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Most of you will have received our January issue of Human Resources, where we kicked off the year by highlighting companies that have done well in engaging LGBT employees.
LGBT, an acronym for lesbian, gay, bisexual and transgender, has been a taboo and promising topic in Singapore over the past few years.
In researching the feature, and now, on the tail of its publication, I’ve received a lot of positive feedback. Those I worked with for the article have emailed back to excitedly share other companies’ LGBT staff coming forward to show their support, while I’ve met readers who are delighted that at last, the topic is being highlighted in the media.
This begs the question – and one that was nagging at me throughout writing the article – of why it’s taking so long for us as a society to accept the changing social dynamics of our country.
Here’s a bit of background: We meant to write this feature some time early last year, but many companies were hesitant to go on record discussing their LGBT resource groups or employees, even if they did have a stellar programme in place.
So, the fact the stars aligned and I had a much easier time speaking with companies and their LGBT representatives late last year, shows that maybe it’s time we took this discussion to the next level.
Granted, it is still a sticky topic in Singapore. Our values as a country have always been very conservative and, in many cases, that’s extended into the office as well.
But with more multi-nationals coming into Singapore, bringing with them new lifestyles, mindsets and cultures, it seems a little bit silly to me that there are still companies in Singapore that are not openly addressing diversity as a whole.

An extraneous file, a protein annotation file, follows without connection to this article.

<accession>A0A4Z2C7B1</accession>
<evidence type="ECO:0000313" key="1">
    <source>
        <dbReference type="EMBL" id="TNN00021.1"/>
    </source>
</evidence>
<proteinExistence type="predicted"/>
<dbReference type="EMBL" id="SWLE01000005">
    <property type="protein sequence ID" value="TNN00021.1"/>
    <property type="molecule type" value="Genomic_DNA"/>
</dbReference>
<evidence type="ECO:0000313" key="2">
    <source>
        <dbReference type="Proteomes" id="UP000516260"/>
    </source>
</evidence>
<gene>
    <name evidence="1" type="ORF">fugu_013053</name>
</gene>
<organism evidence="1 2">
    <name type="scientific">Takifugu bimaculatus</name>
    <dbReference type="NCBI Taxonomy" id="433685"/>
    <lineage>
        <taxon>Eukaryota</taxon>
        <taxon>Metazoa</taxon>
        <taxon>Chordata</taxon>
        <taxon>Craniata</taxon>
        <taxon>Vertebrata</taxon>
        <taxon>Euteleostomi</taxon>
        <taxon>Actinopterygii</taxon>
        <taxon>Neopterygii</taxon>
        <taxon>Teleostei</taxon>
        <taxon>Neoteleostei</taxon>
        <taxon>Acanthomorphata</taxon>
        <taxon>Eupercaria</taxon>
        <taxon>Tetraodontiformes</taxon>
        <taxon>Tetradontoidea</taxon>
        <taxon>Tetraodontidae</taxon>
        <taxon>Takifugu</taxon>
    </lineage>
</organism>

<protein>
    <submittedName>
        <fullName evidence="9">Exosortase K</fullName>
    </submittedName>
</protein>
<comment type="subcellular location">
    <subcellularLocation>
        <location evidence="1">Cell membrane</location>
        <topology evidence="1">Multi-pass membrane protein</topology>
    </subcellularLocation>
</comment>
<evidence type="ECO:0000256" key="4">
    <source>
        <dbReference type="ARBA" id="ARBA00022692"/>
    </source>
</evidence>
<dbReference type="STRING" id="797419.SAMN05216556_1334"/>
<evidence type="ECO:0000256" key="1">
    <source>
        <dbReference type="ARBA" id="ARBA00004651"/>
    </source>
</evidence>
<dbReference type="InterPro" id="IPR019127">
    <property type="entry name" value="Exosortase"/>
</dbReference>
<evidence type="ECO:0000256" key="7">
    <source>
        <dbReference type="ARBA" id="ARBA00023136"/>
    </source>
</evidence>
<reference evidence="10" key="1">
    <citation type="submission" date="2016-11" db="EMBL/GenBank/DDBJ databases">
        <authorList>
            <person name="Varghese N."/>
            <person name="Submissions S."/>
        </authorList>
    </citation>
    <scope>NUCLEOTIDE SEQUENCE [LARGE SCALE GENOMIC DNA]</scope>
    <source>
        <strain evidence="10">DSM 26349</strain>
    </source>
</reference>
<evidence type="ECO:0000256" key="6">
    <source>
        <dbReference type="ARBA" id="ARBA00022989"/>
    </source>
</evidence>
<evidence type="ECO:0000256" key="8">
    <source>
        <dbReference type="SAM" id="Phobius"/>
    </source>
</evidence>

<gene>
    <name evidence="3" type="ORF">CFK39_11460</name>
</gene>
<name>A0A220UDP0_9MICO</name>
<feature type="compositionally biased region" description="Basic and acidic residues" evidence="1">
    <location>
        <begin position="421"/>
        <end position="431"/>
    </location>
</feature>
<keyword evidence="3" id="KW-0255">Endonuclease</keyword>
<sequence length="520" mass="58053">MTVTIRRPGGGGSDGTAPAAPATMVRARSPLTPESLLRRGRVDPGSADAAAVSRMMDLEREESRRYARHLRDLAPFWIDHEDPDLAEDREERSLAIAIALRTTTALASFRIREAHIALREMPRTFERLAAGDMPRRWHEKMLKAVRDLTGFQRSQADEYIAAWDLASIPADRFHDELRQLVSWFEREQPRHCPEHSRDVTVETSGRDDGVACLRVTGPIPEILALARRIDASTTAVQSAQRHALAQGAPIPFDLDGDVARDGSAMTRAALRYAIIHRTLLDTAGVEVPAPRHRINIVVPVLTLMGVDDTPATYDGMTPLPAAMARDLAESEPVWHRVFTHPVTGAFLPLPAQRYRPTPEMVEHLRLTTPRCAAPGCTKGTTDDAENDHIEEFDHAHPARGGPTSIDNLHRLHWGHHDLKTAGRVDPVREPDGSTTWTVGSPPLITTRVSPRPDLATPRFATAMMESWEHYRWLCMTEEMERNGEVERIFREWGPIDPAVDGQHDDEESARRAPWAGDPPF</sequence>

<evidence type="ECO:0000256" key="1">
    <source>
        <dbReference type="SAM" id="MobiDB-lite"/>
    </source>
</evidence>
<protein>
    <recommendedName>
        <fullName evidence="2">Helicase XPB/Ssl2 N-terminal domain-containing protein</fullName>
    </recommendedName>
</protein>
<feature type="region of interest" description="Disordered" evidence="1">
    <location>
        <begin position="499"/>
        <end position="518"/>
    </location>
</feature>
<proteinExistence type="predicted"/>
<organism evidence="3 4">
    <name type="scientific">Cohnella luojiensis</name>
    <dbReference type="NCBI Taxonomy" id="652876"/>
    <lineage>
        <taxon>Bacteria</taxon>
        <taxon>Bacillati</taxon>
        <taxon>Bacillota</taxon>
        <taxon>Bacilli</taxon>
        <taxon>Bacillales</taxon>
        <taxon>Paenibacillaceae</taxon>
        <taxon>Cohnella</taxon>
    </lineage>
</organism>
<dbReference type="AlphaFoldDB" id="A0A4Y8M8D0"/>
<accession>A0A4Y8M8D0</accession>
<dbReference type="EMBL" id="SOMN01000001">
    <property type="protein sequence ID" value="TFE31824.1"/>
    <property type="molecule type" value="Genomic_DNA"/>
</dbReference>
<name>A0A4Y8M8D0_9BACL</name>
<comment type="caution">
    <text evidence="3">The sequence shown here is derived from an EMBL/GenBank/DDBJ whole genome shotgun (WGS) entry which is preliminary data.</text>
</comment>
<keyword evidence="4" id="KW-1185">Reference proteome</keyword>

Even inside some companies I spoke to, there were still employees who felt they were not yet ready to come out, which I found really unfortunate.
Some of the LGBT employees I spoke to said it gets frustrating and stifling some times. Even answering something as innocent as “How was your weekend?” is daunting to answer, as some felt they could not talk about what they did for fear of someone recognising the bar they frequented as an establishment which supports LGBT.
As HR leaders, I ask you to take two minutes to put yourself in their shoes, and imagine how that must feel like day after day.
I have many LGBT friends, and I know that coming out is both a very personal but liberating experience for a lot of them. They have to manage the reactions of parents, siblings, ex-lovers, friends and colleagues.
But in an economy where companies are looking for employees to do more with less, creating an environment where people feel able to bring their whole self to work will do nothing but help them be more comfortable, happy and productive.
In fact, companies with diversity groups and programmes saw discretionary efforts jump 1.12 times, with employees’ intention to stay rising 1.19 times.
Isn’t that reason enough to start considering rewiring your engagement and diversity programmes? It’s about time we made sure there’s room for every single employee, regardless of race, language, sexual orientation and musical preference (yes, even Rebecca Black fans must be loved).
While I understand why it might be an issue many people still find hard to digest, I can only view this topic through my own beliefs that we should support and accept everyone for who they are.
I could not care less if you’re gay or vegan or occasionally prone to break out in song, and it would be nice if some companies started to feel the same about their staff.